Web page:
Problem and as more problems come about, we are likely going to see this problem

manifesting to major global problem.

  1. 👍 0
  2. 👎 0
  3. 👁 56
asked by rose
  1. "The economy is seriously affected" -- what does that mean exactly?

  2. look wha is happening to the economy today.

    1. 👍 0
    2. 👎 0
    posted by rose
  3. My point is that simply saying "seriously affected" is very general. HOW is the economy affected? What are the results?

  4. Writeacher is correct -- she wants you to be specific.

  5. Ms. Sue,

    How should I present this then.

    1. 👍 0
    2. 👎 0
    posted by rose

Respond to this Question

First Name

Your Response

Similar Questions

  1. english- Ms. sue

    The economy is influenced by many factors that determine its surplus or deficit. Throughout the last several decades, we have seen the world’s dependency on oil and gas. Also, oil and gas are among two of the most important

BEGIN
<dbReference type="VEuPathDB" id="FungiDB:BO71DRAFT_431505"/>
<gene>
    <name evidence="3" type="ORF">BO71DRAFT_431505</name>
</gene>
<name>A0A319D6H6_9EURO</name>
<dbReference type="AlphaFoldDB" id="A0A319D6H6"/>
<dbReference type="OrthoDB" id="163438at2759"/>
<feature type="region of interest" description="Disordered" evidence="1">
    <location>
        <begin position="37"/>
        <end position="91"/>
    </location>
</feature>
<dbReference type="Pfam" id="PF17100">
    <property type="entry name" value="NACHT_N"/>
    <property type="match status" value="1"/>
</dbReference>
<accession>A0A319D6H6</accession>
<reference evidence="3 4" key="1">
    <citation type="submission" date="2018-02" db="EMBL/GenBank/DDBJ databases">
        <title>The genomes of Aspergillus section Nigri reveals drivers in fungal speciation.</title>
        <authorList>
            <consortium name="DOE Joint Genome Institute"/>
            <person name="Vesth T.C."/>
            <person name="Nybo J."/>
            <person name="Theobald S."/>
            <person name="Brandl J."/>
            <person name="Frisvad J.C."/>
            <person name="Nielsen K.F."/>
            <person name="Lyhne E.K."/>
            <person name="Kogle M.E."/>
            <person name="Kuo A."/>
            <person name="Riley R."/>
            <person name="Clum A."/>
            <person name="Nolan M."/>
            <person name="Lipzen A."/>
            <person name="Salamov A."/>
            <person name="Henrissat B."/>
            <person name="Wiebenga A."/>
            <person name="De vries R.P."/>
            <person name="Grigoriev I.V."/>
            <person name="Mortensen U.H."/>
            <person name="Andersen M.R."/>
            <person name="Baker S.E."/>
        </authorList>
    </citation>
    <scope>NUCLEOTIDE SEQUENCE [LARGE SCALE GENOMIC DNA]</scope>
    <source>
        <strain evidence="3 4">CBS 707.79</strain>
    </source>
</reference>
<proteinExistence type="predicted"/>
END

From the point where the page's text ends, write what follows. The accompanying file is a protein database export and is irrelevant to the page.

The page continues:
asked by rose on April 6, 2008
  2. Economics

    When the economy is at full employment, should the federal government run a budget deficit, surplus . Or neither? Explain. Remember WWII? The US was at full employment then...but the expenditures great. I am not and economics

    asked by Paul on July 16, 2006
  3. Macro econ

    Use the Keynesian model for this problem. Assume the following model of the economy, where c, t, and nx are positive constants: Y=C+Ip+G+NX C= 200 0 + c(Y-T) T= 400 + tY Ip = 1500 G = 2000 NX = 1000 - nxY where c=.75, t=.2, nx =

    asked by Ty on February 9, 2008
  4. history

    What type of economy eventually led to the soviet union's collapse? 1) a devolping world economy 2)a non surplus economy 3)a command economy 4)a demand economy i choose 3